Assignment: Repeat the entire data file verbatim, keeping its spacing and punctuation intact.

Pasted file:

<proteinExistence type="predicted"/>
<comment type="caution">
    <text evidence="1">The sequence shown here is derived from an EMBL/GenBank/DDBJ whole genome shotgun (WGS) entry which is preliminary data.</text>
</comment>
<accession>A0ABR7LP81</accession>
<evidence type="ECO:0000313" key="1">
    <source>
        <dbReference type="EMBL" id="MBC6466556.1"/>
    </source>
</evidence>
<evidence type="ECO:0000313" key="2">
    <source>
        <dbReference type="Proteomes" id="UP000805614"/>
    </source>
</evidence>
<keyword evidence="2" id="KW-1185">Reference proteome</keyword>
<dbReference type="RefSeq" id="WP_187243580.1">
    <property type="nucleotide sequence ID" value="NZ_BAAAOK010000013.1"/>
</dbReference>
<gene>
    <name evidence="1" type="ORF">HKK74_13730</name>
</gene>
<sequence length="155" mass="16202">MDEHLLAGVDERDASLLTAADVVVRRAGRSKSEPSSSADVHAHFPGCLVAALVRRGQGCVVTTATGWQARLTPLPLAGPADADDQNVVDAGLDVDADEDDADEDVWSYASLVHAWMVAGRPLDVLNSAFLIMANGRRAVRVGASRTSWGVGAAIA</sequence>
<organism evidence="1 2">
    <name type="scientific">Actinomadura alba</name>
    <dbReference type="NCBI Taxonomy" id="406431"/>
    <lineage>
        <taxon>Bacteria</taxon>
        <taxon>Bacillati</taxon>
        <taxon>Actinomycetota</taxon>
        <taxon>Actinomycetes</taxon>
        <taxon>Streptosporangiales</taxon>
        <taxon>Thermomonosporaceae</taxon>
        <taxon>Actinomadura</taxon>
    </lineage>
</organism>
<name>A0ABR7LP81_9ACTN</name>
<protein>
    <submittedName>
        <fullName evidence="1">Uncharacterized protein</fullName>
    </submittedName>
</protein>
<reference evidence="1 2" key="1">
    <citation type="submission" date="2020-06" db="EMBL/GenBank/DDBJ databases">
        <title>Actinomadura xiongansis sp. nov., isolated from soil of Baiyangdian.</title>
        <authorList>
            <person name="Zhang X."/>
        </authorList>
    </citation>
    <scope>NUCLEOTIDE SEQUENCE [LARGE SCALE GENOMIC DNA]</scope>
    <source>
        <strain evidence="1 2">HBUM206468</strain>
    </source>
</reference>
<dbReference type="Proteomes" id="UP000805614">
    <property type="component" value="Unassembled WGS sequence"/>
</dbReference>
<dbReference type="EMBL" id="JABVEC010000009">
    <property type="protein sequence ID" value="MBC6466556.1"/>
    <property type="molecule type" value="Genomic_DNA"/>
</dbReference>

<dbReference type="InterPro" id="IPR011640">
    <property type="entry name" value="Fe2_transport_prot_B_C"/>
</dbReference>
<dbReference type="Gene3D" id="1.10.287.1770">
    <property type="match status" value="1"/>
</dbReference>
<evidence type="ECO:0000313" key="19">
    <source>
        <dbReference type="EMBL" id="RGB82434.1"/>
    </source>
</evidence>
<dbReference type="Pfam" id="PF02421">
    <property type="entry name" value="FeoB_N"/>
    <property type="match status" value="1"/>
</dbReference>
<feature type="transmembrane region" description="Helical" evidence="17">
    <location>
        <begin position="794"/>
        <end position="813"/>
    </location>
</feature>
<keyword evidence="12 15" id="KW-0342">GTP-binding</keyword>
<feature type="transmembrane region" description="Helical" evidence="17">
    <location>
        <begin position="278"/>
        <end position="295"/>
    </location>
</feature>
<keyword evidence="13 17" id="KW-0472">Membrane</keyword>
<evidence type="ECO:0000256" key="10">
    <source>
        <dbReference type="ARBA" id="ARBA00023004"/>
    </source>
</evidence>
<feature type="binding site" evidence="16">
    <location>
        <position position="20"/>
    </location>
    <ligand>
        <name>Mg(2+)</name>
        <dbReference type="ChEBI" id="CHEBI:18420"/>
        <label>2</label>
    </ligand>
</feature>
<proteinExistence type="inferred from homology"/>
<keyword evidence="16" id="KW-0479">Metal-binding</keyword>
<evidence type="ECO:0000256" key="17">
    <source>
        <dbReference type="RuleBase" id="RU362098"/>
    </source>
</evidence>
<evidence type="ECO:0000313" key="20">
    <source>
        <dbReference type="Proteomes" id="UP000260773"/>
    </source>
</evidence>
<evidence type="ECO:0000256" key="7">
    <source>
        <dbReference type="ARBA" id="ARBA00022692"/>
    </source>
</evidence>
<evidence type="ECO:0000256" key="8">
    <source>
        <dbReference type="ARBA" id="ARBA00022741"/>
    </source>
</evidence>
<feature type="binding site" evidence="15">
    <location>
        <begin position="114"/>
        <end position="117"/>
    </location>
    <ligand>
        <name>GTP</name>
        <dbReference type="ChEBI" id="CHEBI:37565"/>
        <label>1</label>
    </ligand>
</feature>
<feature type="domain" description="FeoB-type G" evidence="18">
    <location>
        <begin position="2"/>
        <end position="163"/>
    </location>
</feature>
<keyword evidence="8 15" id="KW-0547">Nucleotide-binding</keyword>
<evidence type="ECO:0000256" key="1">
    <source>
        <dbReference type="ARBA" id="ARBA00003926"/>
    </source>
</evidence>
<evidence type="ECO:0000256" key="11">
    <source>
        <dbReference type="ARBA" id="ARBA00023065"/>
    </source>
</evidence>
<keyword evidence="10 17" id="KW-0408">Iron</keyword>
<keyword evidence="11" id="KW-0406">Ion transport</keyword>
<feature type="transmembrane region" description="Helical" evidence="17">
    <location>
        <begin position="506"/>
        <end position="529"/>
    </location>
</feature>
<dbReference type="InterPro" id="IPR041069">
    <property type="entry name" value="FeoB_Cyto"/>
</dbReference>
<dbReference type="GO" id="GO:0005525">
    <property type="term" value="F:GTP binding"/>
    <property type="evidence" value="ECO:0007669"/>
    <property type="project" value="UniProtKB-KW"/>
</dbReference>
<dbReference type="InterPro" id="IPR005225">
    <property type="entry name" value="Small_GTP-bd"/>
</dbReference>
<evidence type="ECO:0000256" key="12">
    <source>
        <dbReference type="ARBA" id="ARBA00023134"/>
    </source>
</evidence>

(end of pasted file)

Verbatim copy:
<proteinExistence type="predicted"/>
<comment type="caution">
    <text evidence="1">The sequence shown here is derived from an EMBL/GenBank/DDBJ whole genome shotgun (WGS) entry which is preliminary data.</text>
</comment>
<accession>A0ABR7LP81</accession>
<evidence type="ECO:0000313" key="1">
    <source>
        <dbReference type="EMBL" id="MBC6466556.1"/>
    </source>
</evidence>
<evidence type="ECO:0000313" key="2">
    <source>
        <dbReference type="Proteomes" id="UP000805614"/>
    </source>
</evidence>
<keyword evidence="2" id="KW-1185">Reference proteome</keyword>
<dbReference type="RefSeq" id="WP_187243580.1">
    <property type="nucleotide sequence ID" value="NZ_BAAAOK010000013.1"/>
</dbReference>
<gene>
    <name evidence="1" type="ORF">HKK74_13730</name>
</gene>
<sequence length="155" mass="16202">MDEHLLAGVDERDASLLTAADVVVRRAGRSKSEPSSSADVHAHFPGCLVAALVRRGQGCVVTTATGWQARLTPLPLAGPADADDQNVVDAGLDVDADEDDADEDVWSYASLVHAWMVAGRPLDVLNSAFLIMANGRRAVRVGASRTSWGVGAAIA</sequence>
<organism evidence="1 2">
    <name type="scientific">Actinomadura alba</name>
    <dbReference type="NCBI Taxonomy" id="406431"/>
    <lineage>
        <taxon>Bacteria</taxon>
        <taxon>Bacillati</taxon>
        <taxon>Actinomycetota</taxon>
        <taxon>Actinomycetes</taxon>
        <taxon>Streptosporangiales</taxon>
        <taxon>Thermomonosporaceae</taxon>
        <taxon>Actinomadura</taxon>
    </lineage>
</organism>
<name>A0ABR7LP81_9ACTN</name>
<protein>
    <submittedName>
        <fullName evidence="1">Uncharacterized protein</fullName>
    </submittedName>
</protein>
<reference evidence="1 2" key="1">
    <citation type="submission" date="2020-06" db="EMBL/GenBank/DDBJ databases">
        <title>Actinomadura xiongansis sp. nov., isolated from soil of Baiyangdian.</title>
        <authorList>
            <person name="Zhang X."/>
        </authorList>
    </citation>
    <scope>NUCLEOTIDE SEQUENCE [LARGE SCALE GENOMIC DNA]</scope>
    <source>
        <strain evidence="1 2">HBUM206468</strain>
    </source>
</reference>
<dbReference type="Proteomes" id="UP000805614">
    <property type="component" value="Unassembled WGS sequence"/>
</dbReference>
<dbReference type="EMBL" id="JABVEC010000009">
    <property type="protein sequence ID" value="MBC6466556.1"/>
    <property type="molecule type" value="Genomic_DNA"/>
</dbReference>

<dbReference type="InterPro" id="IPR011640">
    <property type="entry name" value="Fe2_transport_prot_B_C"/>
</dbReference>
<dbReference type="Gene3D" id="1.10.287.1770">
    <property type="match status" value="1"/>
</dbReference>
<evidence type="ECO:0000313" key="19">
    <source>
        <dbReference type="EMBL" id="RGB82434.1"/>
    </source>
</evidence>
<dbReference type="Pfam" id="PF02421">
    <property type="entry name" value="FeoB_N"/>
    <property type="match status" value="1"/>
</dbReference>
<feature type="transmembrane region" description="Helical" evidence="17">
    <location>
        <begin position="794"/>
        <end position="813"/>
    </location>
</feature>
<keyword evidence="12 15" id="KW-0342">GTP-binding</keyword>
<feature type="transmembrane region" description="Helical" evidence="17">
    <location>
        <begin position="278"/>
        <end position="295"/>
    </location>
</feature>
<keyword evidence="13 17" id="KW-0472">Membrane</keyword>
<evidence type="ECO:0000256" key="10">
    <source>
        <dbReference type="ARBA" id="ARBA00023004"/>
    </source>
</evidence>
<feature type="binding site" evidence="16">
    <location>
        <position position="20"/>
    </location>
    <ligand>
        <name>Mg(2+)</name>
        <dbReference type="ChEBI" id="CHEBI:18420"/>
        <label>2</label>
    </ligand>
</feature>
<proteinExistence type="inferred from homology"/>
<keyword evidence="16" id="KW-0479">Metal-binding</keyword>
<evidence type="ECO:0000256" key="17">
    <source>
        <dbReference type="RuleBase" id="RU362098"/>
    </source>
</evidence>
<evidence type="ECO:0000313" key="20">
    <source>
        <dbReference type="Proteomes" id="UP000260773"/>
    </source>
</evidence>
<evidence type="ECO:0000256" key="7">
    <source>
        <dbReference type="ARBA" id="ARBA00022692"/>
    </source>
</evidence>
<evidence type="ECO:0000256" key="8">
    <source>
        <dbReference type="ARBA" id="ARBA00022741"/>
    </source>
</evidence>
<feature type="binding site" evidence="15">
    <location>
        <begin position="114"/>
        <end position="117"/>
    </location>
    <ligand>
        <name>GTP</name>
        <dbReference type="ChEBI" id="CHEBI:37565"/>
        <label>1</label>
    </ligand>
</feature>
<feature type="domain" description="FeoB-type G" evidence="18">
    <location>
        <begin position="2"/>
        <end position="163"/>
    </location>
</feature>
<keyword evidence="8 15" id="KW-0547">Nucleotide-binding</keyword>
<evidence type="ECO:0000256" key="1">
    <source>
        <dbReference type="ARBA" id="ARBA00003926"/>
    </source>
</evidence>
<evidence type="ECO:0000256" key="11">
    <source>
        <dbReference type="ARBA" id="ARBA00023065"/>
    </source>
</evidence>
<keyword evidence="10 17" id="KW-0408">Iron</keyword>
<keyword evidence="11" id="KW-0406">Ion transport</keyword>
<feature type="transmembrane region" description="Helical" evidence="17">
    <location>
        <begin position="506"/>
        <end position="529"/>
    </location>
</feature>
<dbReference type="InterPro" id="IPR041069">
    <property type="entry name" value="FeoB_Cyto"/>
</dbReference>
<dbReference type="GO" id="GO:0005525">
    <property type="term" value="F:GTP binding"/>
    <property type="evidence" value="ECO:0007669"/>
    <property type="project" value="UniProtKB-KW"/>
</dbReference>
<dbReference type="InterPro" id="IPR005225">
    <property type="entry name" value="Small_GTP-bd"/>
</dbReference>
<evidence type="ECO:0000256" key="12">
    <source>
        <dbReference type="ARBA" id="ARBA00023134"/>
    </source>
</evidence>